Civilization: China and East Asia Essay

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The Civilization of East Asia
Final Essay II

Shusheng Li
Philip Brown


In this course, we have studied China, Korea, and Japan as the civilization of East Asia. After a whole semester of studying, personally I believe that pre-modern China, Korea, and Japan do share sufficiently in political, social, intellectual, and cultural traditions. Therefore, we could classify these countries together as parts of a same civilization. To be more specific, the similarity reflected in many fields, such as writing system, bureaucratic reforms, the belief of Buddhism, and some other cultural tradition. Although these countries all have their own particular culture, they also borrowed and assimilated heavily from others, especially those initiated in China. Moreover, I would like to define the East Asia as imperial and Buddhist because they are typical feature of East Asia culture.
As a very important part of culture, writing systems of East Asia could be traced to ancient Chinese letters or graphs; both Japan and Korea borrowed Chinese characters to create their owns. According to the lecture, two traditions of written Japanese were originally came from Chinese style “kanbun”, then Japanese simplified those Chinese letters and developed their own syllabaries known as Hiragana and Katakana based on “kanbun”. Likewise, Korea also imported Chinese letters in their written language called Hangul; as described in “Invention of the Korean Alpabet”, Peter H. Lee explained “In general, the languages of different countries have their own enunciations but lack their own letters, so they borrowed the Chinese graphs to communicate their needs (517).” As a carrier of culture, the similar writing systems provide these countries with the great chance to share in many other fields.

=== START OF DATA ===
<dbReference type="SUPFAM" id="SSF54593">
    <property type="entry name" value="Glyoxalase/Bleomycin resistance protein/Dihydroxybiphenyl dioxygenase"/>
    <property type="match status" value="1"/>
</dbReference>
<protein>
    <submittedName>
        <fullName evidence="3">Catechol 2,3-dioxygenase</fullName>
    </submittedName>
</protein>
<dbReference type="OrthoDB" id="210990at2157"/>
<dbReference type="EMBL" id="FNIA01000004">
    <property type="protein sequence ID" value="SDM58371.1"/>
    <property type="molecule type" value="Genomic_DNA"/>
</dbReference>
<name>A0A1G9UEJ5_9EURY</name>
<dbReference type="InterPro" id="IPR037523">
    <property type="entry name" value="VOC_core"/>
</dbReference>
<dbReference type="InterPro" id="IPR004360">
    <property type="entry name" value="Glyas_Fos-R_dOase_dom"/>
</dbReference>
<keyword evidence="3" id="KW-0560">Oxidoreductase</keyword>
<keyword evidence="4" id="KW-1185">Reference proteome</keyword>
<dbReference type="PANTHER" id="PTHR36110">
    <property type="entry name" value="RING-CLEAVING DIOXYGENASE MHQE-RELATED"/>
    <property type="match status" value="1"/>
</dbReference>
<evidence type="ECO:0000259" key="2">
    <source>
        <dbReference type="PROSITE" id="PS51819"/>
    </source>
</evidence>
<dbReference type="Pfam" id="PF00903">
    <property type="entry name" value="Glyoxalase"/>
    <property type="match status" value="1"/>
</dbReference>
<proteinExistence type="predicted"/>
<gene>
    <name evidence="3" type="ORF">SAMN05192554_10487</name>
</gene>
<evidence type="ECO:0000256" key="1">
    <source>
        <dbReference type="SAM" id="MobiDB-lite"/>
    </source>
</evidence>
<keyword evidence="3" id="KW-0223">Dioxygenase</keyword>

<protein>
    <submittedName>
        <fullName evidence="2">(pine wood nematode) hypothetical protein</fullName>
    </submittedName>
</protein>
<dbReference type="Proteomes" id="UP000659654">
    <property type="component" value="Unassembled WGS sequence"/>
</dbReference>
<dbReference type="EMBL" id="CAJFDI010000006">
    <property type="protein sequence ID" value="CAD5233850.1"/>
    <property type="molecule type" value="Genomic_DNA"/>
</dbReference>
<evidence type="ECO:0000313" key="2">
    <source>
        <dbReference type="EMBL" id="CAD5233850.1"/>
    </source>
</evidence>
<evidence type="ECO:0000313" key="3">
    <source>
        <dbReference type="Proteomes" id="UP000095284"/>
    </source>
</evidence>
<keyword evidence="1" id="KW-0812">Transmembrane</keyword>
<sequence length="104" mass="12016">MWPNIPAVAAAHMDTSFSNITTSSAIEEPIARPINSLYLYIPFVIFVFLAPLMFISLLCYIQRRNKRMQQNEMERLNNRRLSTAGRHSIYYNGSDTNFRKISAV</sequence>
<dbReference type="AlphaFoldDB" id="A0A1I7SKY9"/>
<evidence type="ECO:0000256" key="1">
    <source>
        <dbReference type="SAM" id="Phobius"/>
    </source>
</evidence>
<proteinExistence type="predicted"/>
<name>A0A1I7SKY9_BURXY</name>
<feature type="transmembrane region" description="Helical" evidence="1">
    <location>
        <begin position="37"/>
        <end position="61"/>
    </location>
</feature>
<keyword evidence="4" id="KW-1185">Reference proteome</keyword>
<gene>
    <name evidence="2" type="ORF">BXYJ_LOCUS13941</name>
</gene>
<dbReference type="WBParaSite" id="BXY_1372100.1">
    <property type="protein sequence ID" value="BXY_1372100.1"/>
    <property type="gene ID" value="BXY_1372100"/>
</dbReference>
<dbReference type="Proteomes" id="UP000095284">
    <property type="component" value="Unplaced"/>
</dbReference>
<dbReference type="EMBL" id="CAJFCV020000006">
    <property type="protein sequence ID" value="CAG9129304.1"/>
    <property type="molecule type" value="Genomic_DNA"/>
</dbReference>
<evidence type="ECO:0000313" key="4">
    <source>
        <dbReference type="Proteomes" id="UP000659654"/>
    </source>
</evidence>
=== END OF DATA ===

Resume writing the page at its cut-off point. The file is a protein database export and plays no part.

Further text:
Besides writing systems, these three countries had a common on political systems as well. The idea of government of East Asia was originated in ancient China and was dominated until twentieth century. Between the seventh and ninth centuries, Japan assimilated and borrowed political systems largely from China; at that time, Japanese had several administrative reforms which had great influence in its economy and politics. The Taika reforms happened from year 645 to 650 is one of the most profound reforms because of its Jori land system, conscription, and uniform tax, which were borrowed and developed from Tang Dynasty of China. However, although Japanese learned a lot from Chinese political systems, there were many things Japan did not adapt from China, such as the right of rebellion, mandate of heaven, and the civil service exam. Compared to Japan, Korea adapted much more from Chinese political systems due to it used to be the territory of Han Dynasty. In Choson Dynasty, Kongyang coup was a typical assimilation of Chinese politics; in addition to its land reform as well as Taika reform in Japan, it also had literati support for emerging literature class and new economic order of which Japan did not have. During the Silla and the Koryo, Korea established an increasingly complex political structure on the peninsula that assimilated and rejected aspects of the